St Mary Redcliffe have announced that Purcell has won the St Mary Redcliffe Design Competition.
The Competition attracted a strong response and the other four award-winning finalists included leading UK practices:
Eric Parry Architects
Feilden Clegg Bradley Studios
The Reverend Dan Tyndall, Vicar of St Mary Redcliffe, said:
The Jury was very impressed by the finalists’ presentations, their enthusiasm and good ideas, but ultimately, Purcell demonstrated the deepest understanding of the site and context and the opportunity at St Mary Redcliffe.
We found their scheme to be crisp, integrated and compelling. A particular strength was the dispersal of accommodation across three locations, helping to tie the disparate northern and southern parts of Redcliffe together.
David Hamilton, Director of Projects for competition organisers, Malcolm Reading Consultants, said:
We were all impressed by the quality of work that each shortlisted finalist presented to the Jury. But
Purcell demonstrated that they were the best team to guide the church through the development of the design and delivery of the project.
Dan Talkes, Senior Architect at Purcell, said; Purcell is delighted to work with St Mary Redcliffe. For the church, this project represents a once-in a-lifetime opportunity to repair the fault lines that exist in Redcliffe’s urban fabric and, in doing so, to position the church at the physical, spiritual and social heart of the city.
Our proposal, generated from a ‘stitch’ of interconnected buildings, re-establishes the church’s medieval enclosure and creates a new, permeable edge to the church grounds that will improve public access.
The Grade I listed Bristol church, both a national landmark and a living church, is the equivalent of many European cathedrals and one of the largest parish churches in England. The £12-15m development project will give the church much needed visitor amenities, step-free access, and a community hub on a separate site or sites in the heart of the Redcliffe area. The initiative is linked to wider regeneration plans, placing the church at the heart of a new urban village within the city centre.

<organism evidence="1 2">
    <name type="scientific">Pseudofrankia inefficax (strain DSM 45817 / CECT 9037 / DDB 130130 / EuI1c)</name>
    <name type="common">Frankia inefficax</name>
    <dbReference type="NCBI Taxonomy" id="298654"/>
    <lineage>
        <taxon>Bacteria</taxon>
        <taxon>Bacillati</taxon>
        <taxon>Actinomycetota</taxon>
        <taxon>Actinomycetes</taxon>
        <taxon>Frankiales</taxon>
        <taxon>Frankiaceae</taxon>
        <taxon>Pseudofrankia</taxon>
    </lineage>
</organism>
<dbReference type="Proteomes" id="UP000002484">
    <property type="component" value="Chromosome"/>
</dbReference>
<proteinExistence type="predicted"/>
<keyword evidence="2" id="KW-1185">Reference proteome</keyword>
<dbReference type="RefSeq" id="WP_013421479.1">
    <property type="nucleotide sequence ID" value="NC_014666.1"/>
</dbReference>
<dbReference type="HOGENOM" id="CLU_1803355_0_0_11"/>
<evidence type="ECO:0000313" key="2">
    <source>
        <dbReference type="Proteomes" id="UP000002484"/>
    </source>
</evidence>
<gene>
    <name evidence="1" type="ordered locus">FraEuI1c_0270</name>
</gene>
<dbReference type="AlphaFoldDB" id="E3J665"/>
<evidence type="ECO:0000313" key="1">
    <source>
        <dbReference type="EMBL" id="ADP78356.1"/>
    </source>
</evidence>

The concept design images can be viewed on the competition website at:
Fifty-three practices entered the competition and of these international studios accounted for nearly twenty per cent. The competition jury included journalist, broadcaster and author Simon Jenkins; Bristol-based contemporary artist Luke Jerram, who was responsible for the Park and Slide installation which turned Bristol’s Park Street into a giant water slide; and Vicky Smith, the new city design manager for Bristol.
St Mary Redcliffe is notable for its connection with many important historical figures, including George Frederick Handel and Samuel Taylor Coleridge. It has links with America through artefacts relating to John Cabot’s voyage of 1497 and Admiral Penn – the latter, the namesake of Pennsylvania, is buried within the church.
Elizabeth I described St Mary Redcliffe as ‘the fairest, goodliest and most famous parish church in England’. The church attracts tens of thousands of visitors and tourists annually. Built, and then rebuilt, over a 300-year period from the early 13th century to the 15th century, the church embodies magnificence, but has always lacked sufficient community and support spaces for its vital work in one of the most deprived wards in the country.
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